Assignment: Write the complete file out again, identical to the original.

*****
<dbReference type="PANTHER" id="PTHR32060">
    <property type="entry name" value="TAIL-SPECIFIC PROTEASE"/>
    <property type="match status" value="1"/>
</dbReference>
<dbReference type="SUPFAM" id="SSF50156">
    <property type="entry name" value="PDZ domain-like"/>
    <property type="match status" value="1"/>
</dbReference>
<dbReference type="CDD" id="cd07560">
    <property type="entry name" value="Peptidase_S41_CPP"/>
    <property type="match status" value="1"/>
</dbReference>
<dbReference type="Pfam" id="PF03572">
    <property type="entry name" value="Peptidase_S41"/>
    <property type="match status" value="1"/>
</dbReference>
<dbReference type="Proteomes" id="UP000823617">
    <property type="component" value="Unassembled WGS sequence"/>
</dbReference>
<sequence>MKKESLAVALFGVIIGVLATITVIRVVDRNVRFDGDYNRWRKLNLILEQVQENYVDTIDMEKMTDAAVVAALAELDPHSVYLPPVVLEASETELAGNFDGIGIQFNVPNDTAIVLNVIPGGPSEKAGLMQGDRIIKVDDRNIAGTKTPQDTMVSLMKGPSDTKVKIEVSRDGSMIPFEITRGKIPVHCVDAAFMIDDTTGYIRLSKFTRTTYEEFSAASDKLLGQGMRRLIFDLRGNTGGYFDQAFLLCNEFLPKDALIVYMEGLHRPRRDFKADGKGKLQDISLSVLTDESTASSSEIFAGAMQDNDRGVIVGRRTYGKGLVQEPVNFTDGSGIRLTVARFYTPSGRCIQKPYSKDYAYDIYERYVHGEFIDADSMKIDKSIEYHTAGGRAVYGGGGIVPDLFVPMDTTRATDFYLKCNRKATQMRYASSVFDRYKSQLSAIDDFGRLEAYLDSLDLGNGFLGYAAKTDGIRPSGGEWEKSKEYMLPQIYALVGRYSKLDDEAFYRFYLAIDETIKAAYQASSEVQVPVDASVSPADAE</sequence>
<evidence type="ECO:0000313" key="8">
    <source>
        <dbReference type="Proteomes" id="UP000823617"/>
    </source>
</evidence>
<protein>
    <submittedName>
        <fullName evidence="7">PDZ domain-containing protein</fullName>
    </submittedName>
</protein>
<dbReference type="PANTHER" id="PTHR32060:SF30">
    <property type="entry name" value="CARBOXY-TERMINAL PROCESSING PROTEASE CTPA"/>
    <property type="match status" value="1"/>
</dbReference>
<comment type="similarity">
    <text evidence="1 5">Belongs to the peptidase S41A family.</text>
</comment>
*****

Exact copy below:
<dbReference type="PANTHER" id="PTHR32060">
    <property type="entry name" value="TAIL-SPECIFIC PROTEASE"/>
    <property type="match status" value="1"/>
</dbReference>
<dbReference type="SUPFAM" id="SSF50156">
    <property type="entry name" value="PDZ domain-like"/>
    <property type="match status" value="1"/>
</dbReference>
<dbReference type="CDD" id="cd07560">
    <property type="entry name" value="Peptidase_S41_CPP"/>
    <property type="match status" value="1"/>
</dbReference>
<dbReference type="Pfam" id="PF03572">
    <property type="entry name" value="Peptidase_S41"/>
    <property type="match status" value="1"/>
</dbReference>
<dbReference type="Proteomes" id="UP000823617">
    <property type="component" value="Unassembled WGS sequence"/>
</dbReference>
<sequence>MKKESLAVALFGVIIGVLATITVIRVVDRNVRFDGDYNRWRKLNLILEQVQENYVDTIDMEKMTDAAVVAALAELDPHSVYLPPVVLEASETELAGNFDGIGIQFNVPNDTAIVLNVIPGGPSEKAGLMQGDRIIKVDDRNIAGTKTPQDTMVSLMKGPSDTKVKIEVSRDGSMIPFEITRGKIPVHCVDAAFMIDDTTGYIRLSKFTRTTYEEFSAASDKLLGQGMRRLIFDLRGNTGGYFDQAFLLCNEFLPKDALIVYMEGLHRPRRDFKADGKGKLQDISLSVLTDESTASSSEIFAGAMQDNDRGVIVGRRTYGKGLVQEPVNFTDGSGIRLTVARFYTPSGRCIQKPYSKDYAYDIYERYVHGEFIDADSMKIDKSIEYHTAGGRAVYGGGGIVPDLFVPMDTTRATDFYLKCNRKATQMRYASSVFDRYKSQLSAIDDFGRLEAYLDSLDLGNGFLGYAAKTDGIRPSGGEWEKSKEYMLPQIYALVGRYSKLDDEAFYRFYLAIDETIKAAYQASSEVQVPVDASVSPADAE</sequence>
<evidence type="ECO:0000313" key="8">
    <source>
        <dbReference type="Proteomes" id="UP000823617"/>
    </source>
</evidence>
<protein>
    <submittedName>
        <fullName evidence="7">PDZ domain-containing protein</fullName>
    </submittedName>
</protein>
<dbReference type="PANTHER" id="PTHR32060:SF30">
    <property type="entry name" value="CARBOXY-TERMINAL PROCESSING PROTEASE CTPA"/>
    <property type="match status" value="1"/>
</dbReference>
<comment type="similarity">
    <text evidence="1 5">Belongs to the peptidase S41A family.</text>
</comment>